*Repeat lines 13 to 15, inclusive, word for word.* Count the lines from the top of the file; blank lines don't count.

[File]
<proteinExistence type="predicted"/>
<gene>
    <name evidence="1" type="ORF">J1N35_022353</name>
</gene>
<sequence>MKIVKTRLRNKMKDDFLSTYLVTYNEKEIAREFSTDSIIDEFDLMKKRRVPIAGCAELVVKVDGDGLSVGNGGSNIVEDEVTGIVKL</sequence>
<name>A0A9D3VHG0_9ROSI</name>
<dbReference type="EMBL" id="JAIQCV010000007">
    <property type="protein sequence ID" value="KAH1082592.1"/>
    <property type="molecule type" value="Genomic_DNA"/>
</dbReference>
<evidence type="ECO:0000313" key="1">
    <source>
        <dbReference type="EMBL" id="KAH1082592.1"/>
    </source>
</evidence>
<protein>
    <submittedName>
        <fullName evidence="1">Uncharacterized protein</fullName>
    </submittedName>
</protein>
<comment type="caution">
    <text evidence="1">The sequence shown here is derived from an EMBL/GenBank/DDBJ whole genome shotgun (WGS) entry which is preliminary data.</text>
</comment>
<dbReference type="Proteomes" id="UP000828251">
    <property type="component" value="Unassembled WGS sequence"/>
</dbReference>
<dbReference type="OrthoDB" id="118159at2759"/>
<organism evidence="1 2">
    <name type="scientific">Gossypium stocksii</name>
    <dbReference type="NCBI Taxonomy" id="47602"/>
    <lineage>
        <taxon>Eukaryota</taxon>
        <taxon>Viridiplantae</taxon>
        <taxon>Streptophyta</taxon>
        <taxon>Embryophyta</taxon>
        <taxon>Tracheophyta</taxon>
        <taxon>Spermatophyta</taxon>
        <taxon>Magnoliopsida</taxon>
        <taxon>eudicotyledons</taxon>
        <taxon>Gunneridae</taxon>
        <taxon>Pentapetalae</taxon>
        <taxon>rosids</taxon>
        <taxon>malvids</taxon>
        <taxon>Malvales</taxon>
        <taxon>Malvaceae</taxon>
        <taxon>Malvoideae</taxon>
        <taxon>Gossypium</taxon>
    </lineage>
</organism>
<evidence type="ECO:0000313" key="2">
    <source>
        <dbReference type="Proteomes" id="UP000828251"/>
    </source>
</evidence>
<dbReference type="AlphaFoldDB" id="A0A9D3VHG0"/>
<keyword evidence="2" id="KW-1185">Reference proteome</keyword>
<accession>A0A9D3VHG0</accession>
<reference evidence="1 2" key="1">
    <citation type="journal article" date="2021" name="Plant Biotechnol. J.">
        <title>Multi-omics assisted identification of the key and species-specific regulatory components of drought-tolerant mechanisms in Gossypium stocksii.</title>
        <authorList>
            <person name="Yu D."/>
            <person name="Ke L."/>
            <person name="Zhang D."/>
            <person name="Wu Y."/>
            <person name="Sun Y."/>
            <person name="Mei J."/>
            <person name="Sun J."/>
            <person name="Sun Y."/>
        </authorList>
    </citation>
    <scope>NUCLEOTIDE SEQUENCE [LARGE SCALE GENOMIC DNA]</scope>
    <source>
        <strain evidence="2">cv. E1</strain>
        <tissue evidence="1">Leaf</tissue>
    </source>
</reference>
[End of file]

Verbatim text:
        <dbReference type="EMBL" id="KAH1082592.1"/>
    </source>
</evidence>